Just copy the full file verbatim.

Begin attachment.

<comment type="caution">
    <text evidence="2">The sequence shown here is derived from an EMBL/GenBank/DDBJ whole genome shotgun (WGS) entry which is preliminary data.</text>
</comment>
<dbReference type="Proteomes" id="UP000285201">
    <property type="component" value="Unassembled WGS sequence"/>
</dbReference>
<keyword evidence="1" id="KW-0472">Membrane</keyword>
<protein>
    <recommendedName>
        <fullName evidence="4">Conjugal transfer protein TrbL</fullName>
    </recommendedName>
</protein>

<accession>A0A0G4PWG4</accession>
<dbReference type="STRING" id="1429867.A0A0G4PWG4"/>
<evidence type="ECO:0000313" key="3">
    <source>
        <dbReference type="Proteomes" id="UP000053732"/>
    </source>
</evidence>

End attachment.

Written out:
<comment type="caution">
    <text evidence="2">The sequence shown here is derived from an EMBL/GenBank/DDBJ whole genome shotgun (WGS) entry which is preliminary data.</text>
</comment>
<dbReference type="Proteomes" id="UP000285201">
    <property type="component" value="Unassembled WGS sequence"/>
</dbReference>
<keyword evidence="1" id="KW-0472">Membrane</keyword>
<protein>
    <recommendedName>
        <fullName evidence="4">Conjugal transfer protein TrbL</fullName>
    </recommendedName>
</protein>

<accession>A0A0G4PWG4</accession>
<dbReference type="STRING" id="1429867.A0A0G4PWG4"/>
<evidence type="ECO:0000313" key="3">
    <source>
        <dbReference type="Proteomes" id="UP000053732"/>
    </source>
</evidence>